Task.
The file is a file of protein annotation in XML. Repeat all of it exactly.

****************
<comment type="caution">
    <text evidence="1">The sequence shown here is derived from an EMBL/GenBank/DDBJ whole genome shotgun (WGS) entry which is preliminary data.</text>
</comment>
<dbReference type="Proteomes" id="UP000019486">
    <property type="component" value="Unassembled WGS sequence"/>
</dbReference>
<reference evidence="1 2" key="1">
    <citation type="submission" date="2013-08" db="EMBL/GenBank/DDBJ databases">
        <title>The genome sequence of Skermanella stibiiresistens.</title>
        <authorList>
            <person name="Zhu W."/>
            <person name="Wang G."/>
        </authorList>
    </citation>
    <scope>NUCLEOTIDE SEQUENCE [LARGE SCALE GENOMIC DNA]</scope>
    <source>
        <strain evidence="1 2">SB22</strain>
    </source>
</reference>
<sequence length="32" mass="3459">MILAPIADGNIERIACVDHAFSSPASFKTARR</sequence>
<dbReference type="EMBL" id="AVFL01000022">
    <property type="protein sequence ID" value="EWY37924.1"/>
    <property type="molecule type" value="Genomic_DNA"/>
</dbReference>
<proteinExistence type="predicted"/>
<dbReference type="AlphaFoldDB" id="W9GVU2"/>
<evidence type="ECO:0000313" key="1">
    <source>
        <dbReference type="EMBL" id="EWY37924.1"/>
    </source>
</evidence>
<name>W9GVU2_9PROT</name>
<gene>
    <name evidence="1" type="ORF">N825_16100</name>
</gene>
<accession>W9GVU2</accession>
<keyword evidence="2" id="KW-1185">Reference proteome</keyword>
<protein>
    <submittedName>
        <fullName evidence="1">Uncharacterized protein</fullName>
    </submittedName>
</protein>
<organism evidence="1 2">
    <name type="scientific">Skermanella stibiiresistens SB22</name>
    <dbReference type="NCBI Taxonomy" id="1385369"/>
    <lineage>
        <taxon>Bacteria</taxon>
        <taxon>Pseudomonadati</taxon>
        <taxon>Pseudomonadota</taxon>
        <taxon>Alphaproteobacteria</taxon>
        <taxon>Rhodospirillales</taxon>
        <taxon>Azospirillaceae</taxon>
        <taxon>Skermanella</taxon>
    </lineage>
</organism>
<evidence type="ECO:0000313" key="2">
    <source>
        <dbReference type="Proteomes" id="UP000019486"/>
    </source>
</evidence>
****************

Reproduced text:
<comment type="caution">
    <text evidence="1">The sequence shown here is derived from an EMBL/GenBank/DDBJ whole genome shotgun (WGS) entry which is preliminary data.</text>
</comment>
<dbReference type="Proteomes" id="UP000019486">
    <property type="component" value="Unassembled WGS sequence"/>
</dbReference>
<reference evidence="1 2" key="1">
    <citation type="submission" date="2013-08" db="EMBL/GenBank/DDBJ databases">
        <title>The genome sequence of Skermanella stibiiresistens.</title>
        <authorList>
            <person name="Zhu W."/>
            <person name="Wang G."/>
        </authorList>
    </citation>
    <scope>NUCLEOTIDE SEQUENCE [LARGE SCALE GENOMIC DNA]</scope>
    <source>
        <strain evidence="1 2">SB22</strain>
    </source>
</reference>
<sequence length="32" mass="3459">MILAPIADGNIERIACVDHAFSSPASFKTARR</sequence>
<dbReference type="EMBL" id="AVFL01000022">
    <property type="protein sequence ID" value="EWY37924.1"/>
    <property type="molecule type" value="Genomic_DNA"/>
</dbReference>
<proteinExistence type="predicted"/>
<dbReference type="AlphaFoldDB" id="W9GVU2"/>
<evidence type="ECO:0000313" key="1">
    <source>
        <dbReference type="EMBL" id="EWY37924.1"/>
    </source>
</evidence>
<name>W9GVU2_9PROT</name>
<gene>
    <name evidence="1" type="ORF">N825_16100</name>
</gene>
<accession>W9GVU2</accession>
<keyword evidence="2" id="KW-1185">Reference proteome</keyword>
<protein>
    <submittedName>
        <fullName evidence="1">Uncharacterized protein</fullName>
    </submittedName>
</protein>
<organism evidence="1 2">
    <name type="scientific">Skermanella stibiiresistens SB22</name>
    <dbReference type="NCBI Taxonomy" id="1385369"/>
    <lineage>
        <taxon>Bacteria</taxon>
        <taxon>Pseudomonadati</taxon>
        <taxon>Pseudomonadota</taxon>
        <taxon>Alphaproteobacteria</taxon>
        <taxon>Rhodospirillales</taxon>
        <taxon>Azospirillaceae</taxon>
        <taxon>Skermanella</taxon>
    </lineage>
</organism>
<evidence type="ECO:0000313" key="2">
    <source>
        <dbReference type="Proteomes" id="UP000019486"/>
    </source>
</evidence>